But it wasn’t the towns that made the trip, or the long shiny train, polished to perfection. It was the sense of riding a train as if it were 1955. It was looking at the farms, the deer along the streams, the hills, the lack of billboards, and no fast food restaurants. I found out that day that I-81 gave no clue to the country that it passed through. All of this seemed like a dream, but it wasn’t. It was October 16, 2004.
We arrived in Syracuse, the mid-point of the trip, for a cake-cutting and a short walking excursion through the center of the city. Even the approach to Syracuse was as grand as the rest of the trip. The Lackawanna had taken the high road, literally, and elevated its tracks to its downtown station. When we arrived, we arrived. When the train (taking up almost one-third of a mile on the elevated structure) was ready to depart, the steam engine was removed for a well-deserved rest, and some diesel engines that had assisted on the way up took full responsibility for our return.
Bathed in the late afternoon and evening light, the route seemed different. Coupled with a slightly faster ride, the trip ended all too quickly for me, this joyous reunion with simpler times.
How To Make This a Family Weekend
Although this kind of anniversary comes only once, the excursion schedule is quite diverse, and, if you are within a few hours’ drive of the system, you will have a most pleasant family outing. Weekends from May to October, the line runs along the Delaware River, using New Jersey’s oldest steam engines to ensure a memorable ride. Come summer, more engines are added to the line, which operates several days a week. Throughout the year, there are holiday runs, too, using newer passenger cars. It is easy enough to check the site of the New York Susquehanna & Western Technical & Historical Society, a non-profit educational society that manages the trains (or call 908/454-4433.)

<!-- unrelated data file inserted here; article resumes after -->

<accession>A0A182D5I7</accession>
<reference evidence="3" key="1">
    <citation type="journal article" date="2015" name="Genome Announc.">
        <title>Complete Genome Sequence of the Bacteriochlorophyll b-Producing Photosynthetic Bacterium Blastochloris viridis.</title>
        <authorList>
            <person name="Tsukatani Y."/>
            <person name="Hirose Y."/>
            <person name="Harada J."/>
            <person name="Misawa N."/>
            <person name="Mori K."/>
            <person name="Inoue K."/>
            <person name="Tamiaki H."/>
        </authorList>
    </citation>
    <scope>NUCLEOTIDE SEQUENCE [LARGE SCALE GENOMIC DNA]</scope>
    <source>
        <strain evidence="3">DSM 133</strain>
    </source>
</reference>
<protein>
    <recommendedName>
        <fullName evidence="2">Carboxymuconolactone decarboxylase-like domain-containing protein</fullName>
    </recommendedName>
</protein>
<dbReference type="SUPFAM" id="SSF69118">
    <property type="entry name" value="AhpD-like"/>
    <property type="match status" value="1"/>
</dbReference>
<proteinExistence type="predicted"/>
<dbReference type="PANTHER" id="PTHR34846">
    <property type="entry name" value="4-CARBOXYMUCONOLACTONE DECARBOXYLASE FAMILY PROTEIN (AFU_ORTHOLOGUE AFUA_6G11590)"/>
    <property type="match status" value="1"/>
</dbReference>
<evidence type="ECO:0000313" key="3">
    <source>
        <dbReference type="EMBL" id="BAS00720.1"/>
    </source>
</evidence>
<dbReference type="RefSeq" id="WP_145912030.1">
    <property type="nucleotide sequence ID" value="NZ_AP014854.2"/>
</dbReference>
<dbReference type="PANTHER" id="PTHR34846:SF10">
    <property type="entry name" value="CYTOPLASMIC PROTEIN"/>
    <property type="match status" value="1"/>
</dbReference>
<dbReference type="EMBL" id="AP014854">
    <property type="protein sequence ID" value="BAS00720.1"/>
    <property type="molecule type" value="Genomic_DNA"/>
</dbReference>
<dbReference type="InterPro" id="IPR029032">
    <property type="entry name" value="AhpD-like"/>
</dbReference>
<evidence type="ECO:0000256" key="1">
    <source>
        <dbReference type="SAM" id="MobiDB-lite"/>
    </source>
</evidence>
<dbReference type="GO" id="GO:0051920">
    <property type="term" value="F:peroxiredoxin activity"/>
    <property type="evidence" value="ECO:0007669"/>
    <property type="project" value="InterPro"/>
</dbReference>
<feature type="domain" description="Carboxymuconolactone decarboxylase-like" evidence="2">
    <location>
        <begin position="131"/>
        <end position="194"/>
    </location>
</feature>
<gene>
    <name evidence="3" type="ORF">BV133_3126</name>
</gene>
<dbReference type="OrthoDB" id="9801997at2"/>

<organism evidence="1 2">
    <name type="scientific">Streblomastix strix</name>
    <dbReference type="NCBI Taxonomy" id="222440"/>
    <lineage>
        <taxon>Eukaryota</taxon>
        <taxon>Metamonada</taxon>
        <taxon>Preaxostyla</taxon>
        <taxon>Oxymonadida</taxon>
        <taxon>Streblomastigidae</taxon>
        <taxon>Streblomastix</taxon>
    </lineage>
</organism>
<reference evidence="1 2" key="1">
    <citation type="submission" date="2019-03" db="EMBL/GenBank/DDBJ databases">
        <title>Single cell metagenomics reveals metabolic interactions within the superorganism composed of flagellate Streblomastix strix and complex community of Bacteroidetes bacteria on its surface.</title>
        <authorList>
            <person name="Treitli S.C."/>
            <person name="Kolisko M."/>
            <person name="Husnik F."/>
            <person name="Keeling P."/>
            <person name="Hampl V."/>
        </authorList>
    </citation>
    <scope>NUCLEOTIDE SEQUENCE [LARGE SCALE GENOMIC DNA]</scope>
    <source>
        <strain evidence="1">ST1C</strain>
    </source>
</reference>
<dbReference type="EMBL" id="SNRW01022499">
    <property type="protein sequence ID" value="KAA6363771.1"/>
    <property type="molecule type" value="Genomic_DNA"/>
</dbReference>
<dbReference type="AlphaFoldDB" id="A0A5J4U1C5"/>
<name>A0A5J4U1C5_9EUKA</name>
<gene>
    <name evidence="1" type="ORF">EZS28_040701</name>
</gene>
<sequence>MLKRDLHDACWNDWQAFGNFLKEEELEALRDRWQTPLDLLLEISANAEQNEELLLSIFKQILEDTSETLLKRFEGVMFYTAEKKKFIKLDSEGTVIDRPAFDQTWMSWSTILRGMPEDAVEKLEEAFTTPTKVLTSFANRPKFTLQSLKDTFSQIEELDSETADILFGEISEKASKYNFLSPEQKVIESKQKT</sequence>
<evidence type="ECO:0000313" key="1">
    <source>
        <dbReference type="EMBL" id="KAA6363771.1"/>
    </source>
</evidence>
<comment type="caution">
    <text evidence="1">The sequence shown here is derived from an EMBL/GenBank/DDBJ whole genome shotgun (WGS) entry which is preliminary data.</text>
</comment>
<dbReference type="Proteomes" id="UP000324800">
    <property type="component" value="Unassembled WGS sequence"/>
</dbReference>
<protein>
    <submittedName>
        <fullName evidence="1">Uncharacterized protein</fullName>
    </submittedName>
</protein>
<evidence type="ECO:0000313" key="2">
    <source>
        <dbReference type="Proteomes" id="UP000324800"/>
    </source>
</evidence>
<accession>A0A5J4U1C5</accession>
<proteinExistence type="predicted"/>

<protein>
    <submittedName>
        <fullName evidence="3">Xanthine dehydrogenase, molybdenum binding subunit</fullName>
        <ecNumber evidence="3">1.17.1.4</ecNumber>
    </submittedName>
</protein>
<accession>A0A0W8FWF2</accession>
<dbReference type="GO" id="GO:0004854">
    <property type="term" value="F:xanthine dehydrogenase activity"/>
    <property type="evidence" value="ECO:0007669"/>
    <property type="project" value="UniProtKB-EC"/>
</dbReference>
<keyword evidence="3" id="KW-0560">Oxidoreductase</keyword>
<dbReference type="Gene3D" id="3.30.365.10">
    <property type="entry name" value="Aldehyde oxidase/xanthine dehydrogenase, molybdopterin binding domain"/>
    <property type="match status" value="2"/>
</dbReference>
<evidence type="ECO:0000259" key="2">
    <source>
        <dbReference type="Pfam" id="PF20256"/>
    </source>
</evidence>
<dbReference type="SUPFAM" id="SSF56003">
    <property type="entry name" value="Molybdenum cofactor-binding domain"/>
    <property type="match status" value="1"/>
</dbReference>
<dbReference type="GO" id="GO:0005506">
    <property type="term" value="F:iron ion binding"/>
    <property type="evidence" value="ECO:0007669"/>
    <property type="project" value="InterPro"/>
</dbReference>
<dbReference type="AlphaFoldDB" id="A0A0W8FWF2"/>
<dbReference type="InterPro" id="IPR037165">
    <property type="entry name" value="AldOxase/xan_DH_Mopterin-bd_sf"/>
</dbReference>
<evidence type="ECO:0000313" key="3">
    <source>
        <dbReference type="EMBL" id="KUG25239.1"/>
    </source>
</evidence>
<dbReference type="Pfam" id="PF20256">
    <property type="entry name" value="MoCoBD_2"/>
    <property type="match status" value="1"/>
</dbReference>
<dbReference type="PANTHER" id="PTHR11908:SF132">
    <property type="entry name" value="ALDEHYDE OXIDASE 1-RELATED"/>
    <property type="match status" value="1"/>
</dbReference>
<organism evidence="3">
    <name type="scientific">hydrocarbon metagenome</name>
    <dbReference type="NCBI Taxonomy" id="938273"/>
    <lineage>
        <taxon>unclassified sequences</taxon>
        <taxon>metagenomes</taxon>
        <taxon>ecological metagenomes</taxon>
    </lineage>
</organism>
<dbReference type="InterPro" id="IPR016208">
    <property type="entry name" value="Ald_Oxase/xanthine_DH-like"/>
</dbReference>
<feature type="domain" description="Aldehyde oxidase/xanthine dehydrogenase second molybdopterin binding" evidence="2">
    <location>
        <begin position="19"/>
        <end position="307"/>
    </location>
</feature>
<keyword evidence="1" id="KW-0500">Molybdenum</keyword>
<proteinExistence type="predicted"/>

Note that some of the rides originate in Phillipsburg, New Jersey, where in 2002, restoration was begun on the former Central Railroad of New Jersey/Lackawanna Railroad station at 178 South Main Street. The station house dates from 1914 and is the centerpiece of the town’s historic district; a few motels are in the vicinity. Families may prefer to base themselves in nearby Easton, Pennsylvania. Just one hour north of Philadelphia, it’s at the fork of the Delaware and Lehigh Rivers. When not riding the rails, you’ll enjoy seeing its beautiful State Theatre, and walking around Central Square. Just off the square is the Crayola Factory (where fun crayon-making tours are available), the small National Canal Museum, and the Easton Visitor Center. For more information about the region, visit the Lehigh Valley Convention & Visitors Bureau at www.lehighvalleypa.org.
This story was accurate when it was published. Please be sure to confirm all rates and details directly with the companies in question, and stay up to date with current events to ensure a safe and successful trip.